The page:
This article gives you a lightning-speed overview of Svelte - a Javascript framework which lets you write less code, use no virtual DOM, and create truly reactive apps.

As if that's not enough, Svelte is super-intuitive too! Built with developers in mind, it is designed to make coding easier, bug-squashing quicker, and a developer's work life generally happier.

If that sounds right up your street, then read on!

While 5 minutes won't be enough to teach you Svelte in depth, it does allow for a solid overview of the basics, including:

  • Components
  • Importing and Exporting
  • Templating
  • Event handling
  • Event dispatching
  • Reactivity

If you want to find out more about Svelte after reading this article, check out the full course over on Scrimba. There, you'll learn about even more Svelte features and have the chance to road test your new skills with a bunch of interactive challenges.

For now, let's get started on the basics!


DOM displaying Svelte component
(Click the image to access the course.)

First, we'll take a look at how to build a Svelte component, which can contain three parts; <script>, which contains Javascript, <style>, which contains CSS and the HTML, which uses the JS from the <script> tag.

    let say = 'hi';

    div {
        color: red;

    Say: {say}

Note: The bare minimum needed for a Svelte component is the HTML, so the app will still work without the <script> and <style> tags.

Importing and Exporting

One big benefit of using frameworks is the ability to modularise code by splitting it into separate components. Components are then imported into the main app using import keyword:

  import Face from './Face.svelte';

Unlike with other frameworks, the export keyword is not required to use a component elsewhere in an app. Instead, it is used to pass parameters, or props, from parent elements to their children.

For example, we can set a size prop with a default size in our component:

    export let size = 1;

<div style="font-size: {size}em">=)</div>

This allows us to easily adjust the size of the imported component over in our App.svelte file:

    import Face from './Face.svelte';

<Face size="4" />
<Face size="10" />
<Face />

The various sizes appear on the DOM as follows:

component imported with various sizes using props
(Click the image to access the course.)

Head over to the course on Scrimba to view and play around with the full code.


The Svelte templating syntax is a great feature which lets us add if statements and for loops to our HTML.

The syntax for an if statement looks like this:

    {#if say}

While a for loop is as follows:

{#each [2,1,0] as faceIndex}
        <Face index={faceIndex} />

Event handling

To allow the user to interact with our app, we need event handlers. In this scrim, we see how to add a simple on:click to a <button> to show our app's header:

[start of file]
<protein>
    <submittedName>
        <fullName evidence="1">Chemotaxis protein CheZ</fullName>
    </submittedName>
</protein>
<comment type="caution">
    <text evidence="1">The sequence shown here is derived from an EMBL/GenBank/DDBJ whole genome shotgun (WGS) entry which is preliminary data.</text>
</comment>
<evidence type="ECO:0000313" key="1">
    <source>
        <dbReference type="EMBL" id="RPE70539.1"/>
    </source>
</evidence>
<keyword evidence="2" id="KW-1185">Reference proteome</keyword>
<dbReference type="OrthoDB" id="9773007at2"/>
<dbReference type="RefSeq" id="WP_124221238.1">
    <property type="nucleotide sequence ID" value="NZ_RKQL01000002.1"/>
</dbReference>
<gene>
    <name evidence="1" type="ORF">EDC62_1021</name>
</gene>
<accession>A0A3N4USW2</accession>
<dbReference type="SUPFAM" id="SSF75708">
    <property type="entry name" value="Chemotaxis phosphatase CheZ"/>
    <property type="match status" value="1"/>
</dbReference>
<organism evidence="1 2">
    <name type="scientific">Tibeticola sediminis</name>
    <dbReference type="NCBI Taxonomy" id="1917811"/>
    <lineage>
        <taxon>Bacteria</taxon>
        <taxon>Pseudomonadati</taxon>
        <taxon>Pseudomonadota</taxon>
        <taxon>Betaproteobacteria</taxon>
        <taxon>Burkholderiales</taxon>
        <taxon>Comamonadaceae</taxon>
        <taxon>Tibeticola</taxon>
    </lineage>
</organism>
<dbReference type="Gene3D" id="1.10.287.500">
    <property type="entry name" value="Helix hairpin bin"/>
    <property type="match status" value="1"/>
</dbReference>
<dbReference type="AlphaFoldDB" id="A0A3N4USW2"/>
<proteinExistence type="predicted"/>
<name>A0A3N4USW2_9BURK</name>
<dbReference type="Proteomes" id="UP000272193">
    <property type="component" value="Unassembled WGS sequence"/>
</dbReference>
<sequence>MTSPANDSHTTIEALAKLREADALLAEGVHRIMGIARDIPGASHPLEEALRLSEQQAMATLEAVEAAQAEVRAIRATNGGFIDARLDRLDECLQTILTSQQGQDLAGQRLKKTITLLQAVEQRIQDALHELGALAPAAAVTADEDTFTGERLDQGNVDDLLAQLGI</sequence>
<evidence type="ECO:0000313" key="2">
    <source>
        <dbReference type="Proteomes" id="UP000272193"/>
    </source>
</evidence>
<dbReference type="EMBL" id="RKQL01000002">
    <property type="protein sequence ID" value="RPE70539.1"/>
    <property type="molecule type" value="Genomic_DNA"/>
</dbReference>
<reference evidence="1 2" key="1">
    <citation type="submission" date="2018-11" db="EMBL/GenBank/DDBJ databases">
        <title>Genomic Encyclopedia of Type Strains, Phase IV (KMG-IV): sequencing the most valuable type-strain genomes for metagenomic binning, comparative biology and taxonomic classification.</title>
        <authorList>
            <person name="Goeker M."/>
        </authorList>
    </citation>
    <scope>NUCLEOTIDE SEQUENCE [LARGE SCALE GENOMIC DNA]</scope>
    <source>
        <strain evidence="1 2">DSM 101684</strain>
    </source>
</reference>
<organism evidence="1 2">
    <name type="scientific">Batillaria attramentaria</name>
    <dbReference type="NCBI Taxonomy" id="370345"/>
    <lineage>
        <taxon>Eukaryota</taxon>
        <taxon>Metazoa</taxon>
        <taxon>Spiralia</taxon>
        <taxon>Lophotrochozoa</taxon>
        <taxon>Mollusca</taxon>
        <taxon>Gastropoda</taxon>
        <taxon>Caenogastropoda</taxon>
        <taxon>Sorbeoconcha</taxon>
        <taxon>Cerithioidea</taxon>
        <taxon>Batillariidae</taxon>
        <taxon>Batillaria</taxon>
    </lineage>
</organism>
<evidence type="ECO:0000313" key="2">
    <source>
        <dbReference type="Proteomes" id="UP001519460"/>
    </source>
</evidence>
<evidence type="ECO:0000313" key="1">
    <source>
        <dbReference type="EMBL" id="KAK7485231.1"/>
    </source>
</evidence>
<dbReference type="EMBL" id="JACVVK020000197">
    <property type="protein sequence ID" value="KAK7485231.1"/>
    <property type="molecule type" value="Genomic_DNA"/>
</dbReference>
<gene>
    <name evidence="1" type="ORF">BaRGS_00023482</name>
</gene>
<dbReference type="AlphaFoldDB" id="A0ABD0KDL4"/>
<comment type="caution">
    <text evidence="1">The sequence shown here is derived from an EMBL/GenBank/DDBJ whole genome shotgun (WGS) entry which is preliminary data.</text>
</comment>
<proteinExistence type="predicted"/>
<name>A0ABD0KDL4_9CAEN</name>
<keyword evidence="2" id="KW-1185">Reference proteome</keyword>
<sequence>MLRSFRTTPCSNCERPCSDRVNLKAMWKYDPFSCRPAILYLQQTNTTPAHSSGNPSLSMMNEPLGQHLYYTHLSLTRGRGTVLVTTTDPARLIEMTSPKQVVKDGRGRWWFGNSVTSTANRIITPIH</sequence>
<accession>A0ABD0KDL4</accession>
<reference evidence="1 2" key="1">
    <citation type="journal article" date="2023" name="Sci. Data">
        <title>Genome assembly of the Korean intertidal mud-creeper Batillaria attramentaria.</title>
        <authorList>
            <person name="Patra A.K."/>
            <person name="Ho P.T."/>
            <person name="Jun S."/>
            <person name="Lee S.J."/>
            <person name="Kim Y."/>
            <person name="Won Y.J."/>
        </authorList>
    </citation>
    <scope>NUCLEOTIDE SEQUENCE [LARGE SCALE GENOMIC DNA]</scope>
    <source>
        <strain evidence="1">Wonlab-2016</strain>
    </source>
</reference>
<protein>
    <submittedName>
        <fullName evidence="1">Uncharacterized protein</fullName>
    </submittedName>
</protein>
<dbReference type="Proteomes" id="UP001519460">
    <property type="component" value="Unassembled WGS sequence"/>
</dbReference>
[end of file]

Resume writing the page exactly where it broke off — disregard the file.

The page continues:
<button on:click={() => {showHeader = true}}>show</button>

And what a header it is..!
header made visible on the DOM with an event handler
(Click the image to access the course.)

There is a gotcha with this, though - it only works with the native HTML <button> tag and not imported components called <Button>.

Luckily, we can work around this by using event forwarding, i.e. adding an on:click to the native <button> tag in its component file:

<button on:click>

Event dispatching

Hide and show buttons created with event dispatcher
(Click the image to access the course.)
Event dispatching is a great feature of Svelte which increases code usability by allowing us to use the same element for more than one action.

In this scrim, we learn how to use one <Button> component to both show and hide an element.

We create an event dispatcher in the <Button> component file like this:

    import {createEventDispatcher} from 'svelte';
    const dispatch = createEventDispatcher();    

We then add the dispatcher to our native HTML <button> like this:

<button on:click={() => dispatch('show')}>
<button on:click={() => dispatch('hide')}>

Lastly, we declare the button's functionality options in the App.svelte file as follows:

<Buttons on:show={() => {showHeader = true}} on:hide={() => {showHeader = false}} />

We can refactor this by passing values up through the dispatch using the event variable (e). In this case, the <Button> in our App.svelte file looks like this:

<Buttons on:click={(e) => {showHeader = e.detail}} />

While the native HTML <button>s in our component file look like this:

<button on:click={() => dispatch('click', true)}>
<button on:click={() => dispatch('click', false)}>


If you want a piece of code to rerun every time its associated variable is updated, then Svelte's unique feature, the reactive statement, is for you. We declare a reactive statement with $: as follows:

let score = 0;
    $: smileySays = 'Hi there, your score is: ' + score;

It's also possible to run if statements inside reactive statements. The code to do so looks like this:

let score = 0;
    $: smileySays = 'Hi there, your score is: ' + score;
    $: if (score < -4) smileySays = 'Wow your score is low!'

That's about all the features we can cram into our 5-minute tour of Svelte. I hope you found it useful and are inspired to try out the framework for yourself and test your new-found skills.

Don't forget to check out the full course over at Scrimba to find out about even more Svelte features and give the coding challenges a try.

Wherever your coding journey takes you next, happy learning :)